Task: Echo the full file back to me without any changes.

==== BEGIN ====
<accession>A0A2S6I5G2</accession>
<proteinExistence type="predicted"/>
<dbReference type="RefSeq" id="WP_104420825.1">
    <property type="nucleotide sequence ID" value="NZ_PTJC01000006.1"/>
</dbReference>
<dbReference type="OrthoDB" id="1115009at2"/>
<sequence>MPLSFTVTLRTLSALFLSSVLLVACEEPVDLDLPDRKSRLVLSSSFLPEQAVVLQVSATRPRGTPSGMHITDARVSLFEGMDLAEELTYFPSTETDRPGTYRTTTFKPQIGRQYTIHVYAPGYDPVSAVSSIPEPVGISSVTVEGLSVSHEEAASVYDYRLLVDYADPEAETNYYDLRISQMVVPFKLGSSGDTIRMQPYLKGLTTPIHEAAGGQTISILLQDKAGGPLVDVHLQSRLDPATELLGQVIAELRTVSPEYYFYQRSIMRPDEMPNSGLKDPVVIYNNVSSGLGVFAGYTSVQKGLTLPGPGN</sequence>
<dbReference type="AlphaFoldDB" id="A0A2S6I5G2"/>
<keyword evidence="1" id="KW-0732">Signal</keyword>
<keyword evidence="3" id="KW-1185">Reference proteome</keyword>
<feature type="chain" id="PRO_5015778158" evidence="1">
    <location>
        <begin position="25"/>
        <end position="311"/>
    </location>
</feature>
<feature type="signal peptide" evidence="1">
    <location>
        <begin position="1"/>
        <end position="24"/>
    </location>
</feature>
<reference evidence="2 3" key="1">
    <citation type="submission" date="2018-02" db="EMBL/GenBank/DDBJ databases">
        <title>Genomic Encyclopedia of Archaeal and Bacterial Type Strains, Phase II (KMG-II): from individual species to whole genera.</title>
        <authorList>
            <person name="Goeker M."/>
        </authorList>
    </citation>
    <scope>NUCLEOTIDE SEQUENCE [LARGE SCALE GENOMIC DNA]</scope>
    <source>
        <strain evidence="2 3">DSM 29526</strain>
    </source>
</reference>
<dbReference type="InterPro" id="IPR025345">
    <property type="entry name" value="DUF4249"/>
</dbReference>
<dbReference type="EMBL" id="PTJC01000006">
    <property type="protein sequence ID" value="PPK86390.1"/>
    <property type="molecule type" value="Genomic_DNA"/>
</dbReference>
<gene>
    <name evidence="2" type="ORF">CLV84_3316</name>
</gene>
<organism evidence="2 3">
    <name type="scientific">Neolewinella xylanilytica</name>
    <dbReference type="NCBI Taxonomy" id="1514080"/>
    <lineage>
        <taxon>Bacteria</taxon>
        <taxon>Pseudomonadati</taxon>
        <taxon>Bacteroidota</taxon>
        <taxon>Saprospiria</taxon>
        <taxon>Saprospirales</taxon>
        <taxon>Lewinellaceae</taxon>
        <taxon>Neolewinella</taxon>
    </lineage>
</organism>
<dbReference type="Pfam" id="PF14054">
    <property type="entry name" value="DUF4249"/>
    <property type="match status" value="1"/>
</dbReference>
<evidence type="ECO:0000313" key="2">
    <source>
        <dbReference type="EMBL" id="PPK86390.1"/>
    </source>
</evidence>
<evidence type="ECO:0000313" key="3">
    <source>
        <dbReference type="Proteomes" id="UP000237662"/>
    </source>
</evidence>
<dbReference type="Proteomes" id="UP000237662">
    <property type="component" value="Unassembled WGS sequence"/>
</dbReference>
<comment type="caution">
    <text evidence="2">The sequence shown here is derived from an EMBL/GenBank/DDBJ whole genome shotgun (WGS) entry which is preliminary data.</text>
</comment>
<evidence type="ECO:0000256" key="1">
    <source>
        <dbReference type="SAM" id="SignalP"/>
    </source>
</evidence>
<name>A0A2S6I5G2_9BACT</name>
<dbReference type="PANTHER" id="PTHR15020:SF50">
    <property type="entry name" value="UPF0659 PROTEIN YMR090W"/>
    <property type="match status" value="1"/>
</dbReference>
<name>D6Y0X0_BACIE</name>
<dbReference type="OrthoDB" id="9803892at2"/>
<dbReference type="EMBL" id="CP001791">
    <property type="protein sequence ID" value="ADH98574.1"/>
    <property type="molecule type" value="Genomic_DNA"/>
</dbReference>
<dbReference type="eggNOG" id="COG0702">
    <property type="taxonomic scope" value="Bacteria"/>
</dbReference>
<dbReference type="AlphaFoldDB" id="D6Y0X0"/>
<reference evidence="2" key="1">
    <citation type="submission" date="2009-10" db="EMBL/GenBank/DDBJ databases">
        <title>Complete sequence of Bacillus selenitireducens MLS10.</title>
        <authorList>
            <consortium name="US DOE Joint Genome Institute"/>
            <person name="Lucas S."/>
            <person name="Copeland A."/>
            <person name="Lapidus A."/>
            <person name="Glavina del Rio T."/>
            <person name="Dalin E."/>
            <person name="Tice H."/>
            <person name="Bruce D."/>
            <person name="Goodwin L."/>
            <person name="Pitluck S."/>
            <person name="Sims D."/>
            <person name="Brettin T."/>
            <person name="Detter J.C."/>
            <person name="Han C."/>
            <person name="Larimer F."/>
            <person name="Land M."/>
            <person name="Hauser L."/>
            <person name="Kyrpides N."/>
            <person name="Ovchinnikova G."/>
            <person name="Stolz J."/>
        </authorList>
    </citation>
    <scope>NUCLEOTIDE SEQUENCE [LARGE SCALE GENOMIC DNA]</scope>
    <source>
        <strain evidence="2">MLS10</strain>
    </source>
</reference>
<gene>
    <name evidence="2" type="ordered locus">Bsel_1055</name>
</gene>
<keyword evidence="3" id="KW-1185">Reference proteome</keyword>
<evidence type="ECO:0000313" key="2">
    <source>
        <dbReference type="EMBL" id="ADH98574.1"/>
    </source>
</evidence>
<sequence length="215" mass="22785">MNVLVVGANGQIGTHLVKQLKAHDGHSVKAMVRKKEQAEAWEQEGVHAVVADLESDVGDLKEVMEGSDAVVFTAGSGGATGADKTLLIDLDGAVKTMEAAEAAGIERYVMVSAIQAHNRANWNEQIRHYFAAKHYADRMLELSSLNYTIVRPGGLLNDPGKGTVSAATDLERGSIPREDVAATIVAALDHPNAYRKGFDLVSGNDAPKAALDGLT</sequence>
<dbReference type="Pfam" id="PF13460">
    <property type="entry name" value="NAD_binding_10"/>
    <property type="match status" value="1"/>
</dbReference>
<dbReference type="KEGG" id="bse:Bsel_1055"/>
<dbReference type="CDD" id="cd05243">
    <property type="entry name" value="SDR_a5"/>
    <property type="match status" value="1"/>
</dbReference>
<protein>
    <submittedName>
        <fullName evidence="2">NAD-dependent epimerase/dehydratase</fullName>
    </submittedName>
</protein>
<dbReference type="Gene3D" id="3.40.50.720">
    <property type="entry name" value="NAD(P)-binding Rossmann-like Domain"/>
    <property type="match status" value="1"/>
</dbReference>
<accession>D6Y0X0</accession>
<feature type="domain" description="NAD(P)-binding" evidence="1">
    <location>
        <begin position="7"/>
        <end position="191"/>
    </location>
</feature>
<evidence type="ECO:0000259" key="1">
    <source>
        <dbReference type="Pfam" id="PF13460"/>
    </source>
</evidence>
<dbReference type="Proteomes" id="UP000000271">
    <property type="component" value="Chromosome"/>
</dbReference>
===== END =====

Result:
<accession>A0A2S6I5G2</accession>
<proteinExistence type="predicted"/>
<dbReference type="RefSeq" id="WP_104420825.1">
    <property type="nucleotide sequence ID" value="NZ_PTJC01000006.1"/>
</dbReference>
<dbReference type="OrthoDB" id="1115009at2"/>
<sequence>MPLSFTVTLRTLSALFLSSVLLVACEEPVDLDLPDRKSRLVLSSSFLPEQAVVLQVSATRPRGTPSGMHITDARVSLFEGMDLAEELTYFPSTETDRPGTYRTTTFKPQIGRQYTIHVYAPGYDPVSAVSSIPEPVGISSVTVEGLSVSHEEAASVYDYRLLVDYADPEAETNYYDLRISQMVVPFKLGSSGDTIRMQPYLKGLTTPIHEAAGGQTISILLQDKAGGPLVDVHLQSRLDPATELLGQVIAELRTVSPEYYFYQRSIMRPDEMPNSGLKDPVVIYNNVSSGLGVFAGYTSVQKGLTLPGPGN</sequence>
<dbReference type="AlphaFoldDB" id="A0A2S6I5G2"/>
<keyword evidence="1" id="KW-0732">Signal</keyword>
<keyword evidence="3" id="KW-1185">Reference proteome</keyword>
<feature type="chain" id="PRO_5015778158" evidence="1">
    <location>
        <begin position="25"/>
        <end position="311"/>
    </location>
</feature>
<feature type="signal peptide" evidence="1">
    <location>
        <begin position="1"/>
        <end position="24"/>
    </location>
</feature>
<reference evidence="2 3" key="1">
    <citation type="submission" date="2018-02" db="EMBL/GenBank/DDBJ databases">
        <title>Genomic Encyclopedia of Archaeal and Bacterial Type Strains, Phase II (KMG-II): from individual species to whole genera.</title>
        <authorList>
            <person name="Goeker M."/>
        </authorList>
    </citation>
    <scope>NUCLEOTIDE SEQUENCE [LARGE SCALE GENOMIC DNA]</scope>
    <source>
        <strain evidence="2 3">DSM 29526</strain>
    </source>
</reference>
<dbReference type="InterPro" id="IPR025345">
    <property type="entry name" value="DUF4249"/>
</dbReference>
<dbReference type="EMBL" id="PTJC01000006">
    <property type="protein sequence ID" value="PPK86390.1"/>
    <property type="molecule type" value="Genomic_DNA"/>
</dbReference>
<gene>
    <name evidence="2" type="ORF">CLV84_3316</name>
</gene>
<organism evidence="2 3">
    <name type="scientific">Neolewinella xylanilytica</name>
    <dbReference type="NCBI Taxonomy" id="1514080"/>
    <lineage>
        <taxon>Bacteria</taxon>
        <taxon>Pseudomonadati</taxon>
        <taxon>Bacteroidota</taxon>
        <taxon>Saprospiria</taxon>
        <taxon>Saprospirales</taxon>
        <taxon>Lewinellaceae</taxon>
        <taxon>Neolewinella</taxon>
    </lineage>
</organism>
<dbReference type="Pfam" id="PF14054">
    <property type="entry name" value="DUF4249"/>
    <property type="match status" value="1"/>
</dbReference>
<evidence type="ECO:0000313" key="2">
    <source>
        <dbReference type="EMBL" id="PPK86390.1"/>
    </source>
</evidence>
<evidence type="ECO:0000313" key="3">
    <source>
        <dbReference type="Proteomes" id="UP000237662"/>
    </source>
</evidence>
<dbReference type="Proteomes" id="UP000237662">
    <property type="component" value="Unassembled WGS sequence"/>
</dbReference>
<comment type="caution">
    <text evidence="2">The sequence shown here is derived from an EMBL/GenBank/DDBJ whole genome shotgun (WGS) entry which is preliminary data.</text>
</comment>
<evidence type="ECO:0000256" key="1">
    <source>
        <dbReference type="SAM" id="SignalP"/>
    </source>
</evidence>
<name>A0A2S6I5G2_9BACT</name>
<dbReference type="PANTHER" id="PTHR15020:SF50">
    <property type="entry name" value="UPF0659 PROTEIN YMR090W"/>
    <property type="match status" value="1"/>
</dbReference>
<name>D6Y0X0_BACIE</name>
<dbReference type="OrthoDB" id="9803892at2"/>
<dbReference type="EMBL" id="CP001791">
    <property type="protein sequence ID" value="ADH98574.1"/>
    <property type="molecule type" value="Genomic_DNA"/>
</dbReference>
<dbReference type="eggNOG" id="COG0702">
    <property type="taxonomic scope" value="Bacteria"/>
</dbReference>
<dbReference type="AlphaFoldDB" id="D6Y0X0"/>
<reference evidence="2" key="1">
    <citation type="submission" date="2009-10" db="EMBL/GenBank/DDBJ databases">
        <title>Complete sequence of Bacillus selenitireducens MLS10.</title>
        <authorList>
            <consortium name="US DOE Joint Genome Institute"/>
            <person name="Lucas S."/>
            <person name="Copeland A."/>
            <person name="Lapidus A."/>
            <person name="Glavina del Rio T."/>
            <person name="Dalin E."/>
            <person name="Tice H."/>
            <person name="Bruce D."/>
            <person name="Goodwin L."/>
            <person name="Pitluck S."/>
            <person name="Sims D."/>
            <person name="Brettin T."/>
            <person name="Detter J.C."/>
            <person name="Han C."/>
            <person name="Larimer F."/>
            <person name="Land M."/>
            <person name="Hauser L."/>
            <person name="Kyrpides N."/>
            <person name="Ovchinnikova G."/>
            <person name="Stolz J."/>
        </authorList>
    </citation>
    <scope>NUCLEOTIDE SEQUENCE [LARGE SCALE GENOMIC DNA]</scope>
    <source>
        <strain evidence="2">MLS10</strain>
    </source>
</reference>
<gene>
    <name evidence="2" type="ordered locus">Bsel_1055</name>
</gene>
<keyword evidence="3" id="KW-1185">Reference proteome</keyword>
<evidence type="ECO:0000313" key="2">
    <source>
        <dbReference type="EMBL" id="ADH98574.1"/>
    </source>
</evidence>
<sequence length="215" mass="22785">MNVLVVGANGQIGTHLVKQLKAHDGHSVKAMVRKKEQAEAWEQEGVHAVVADLESDVGDLKEVMEGSDAVVFTAGSGGATGADKTLLIDLDGAVKTMEAAEAAGIERYVMVSAIQAHNRANWNEQIRHYFAAKHYADRMLELSSLNYTIVRPGGLLNDPGKGTVSAATDLERGSIPREDVAATIVAALDHPNAYRKGFDLVSGNDAPKAALDGLT</sequence>
<dbReference type="Pfam" id="PF13460">
    <property type="entry name" value="NAD_binding_10"/>
    <property type="match status" value="1"/>
</dbReference>
<dbReference type="KEGG" id="bse:Bsel_1055"/>
<dbReference type="CDD" id="cd05243">
    <property type="entry name" value="SDR_a5"/>
    <property type="match status" value="1"/>
</dbReference>
<protein>
    <submittedName>
        <fullName evidence="2">NAD-dependent epimerase/dehydratase</fullName>
    </submittedName>
</protein>
<dbReference type="Gene3D" id="3.40.50.720">
    <property type="entry name" value="NAD(P)-binding Rossmann-like Domain"/>
    <property type="match status" value="1"/>
</dbReference>
<accession>D6Y0X0</accession>
<feature type="domain" description="NAD(P)-binding" evidence="1">
    <location>
        <begin position="7"/>
        <end position="191"/>
    </location>
</feature>
<evidence type="ECO:0000259" key="1">
    <source>
        <dbReference type="Pfam" id="PF13460"/>
    </source>
</evidence>
<dbReference type="Proteomes" id="UP000000271">
    <property type="component" value="Chromosome"/>
</dbReference>